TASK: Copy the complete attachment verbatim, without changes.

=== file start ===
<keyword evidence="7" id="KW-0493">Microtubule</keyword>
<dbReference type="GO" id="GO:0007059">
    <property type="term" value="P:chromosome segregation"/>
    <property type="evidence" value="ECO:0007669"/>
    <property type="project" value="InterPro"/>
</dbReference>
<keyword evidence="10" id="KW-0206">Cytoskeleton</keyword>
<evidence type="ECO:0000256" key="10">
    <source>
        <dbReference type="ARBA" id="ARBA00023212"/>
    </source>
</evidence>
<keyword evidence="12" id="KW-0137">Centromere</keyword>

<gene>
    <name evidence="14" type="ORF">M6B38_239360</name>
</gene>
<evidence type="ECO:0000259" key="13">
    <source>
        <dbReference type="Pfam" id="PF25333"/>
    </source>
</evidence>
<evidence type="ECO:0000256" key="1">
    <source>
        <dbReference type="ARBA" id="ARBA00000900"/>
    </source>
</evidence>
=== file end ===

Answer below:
<keyword evidence="7" id="KW-0493">Microtubule</keyword>
<dbReference type="GO" id="GO:0007059">
    <property type="term" value="P:chromosome segregation"/>
    <property type="evidence" value="ECO:0007669"/>
    <property type="project" value="InterPro"/>
</dbReference>
<keyword evidence="10" id="KW-0206">Cytoskeleton</keyword>
<evidence type="ECO:0000256" key="10">
    <source>
        <dbReference type="ARBA" id="ARBA00023212"/>
    </source>
</evidence>
<keyword evidence="12" id="KW-0137">Centromere</keyword>

<gene>
    <name evidence="14" type="ORF">M6B38_239360</name>
</gene>
<evidence type="ECO:0000259" key="13">
    <source>
        <dbReference type="Pfam" id="PF25333"/>
    </source>
</evidence>
<evidence type="ECO:0000256" key="1">
    <source>
        <dbReference type="ARBA" id="ARBA00000900"/>
    </source>
</evidence>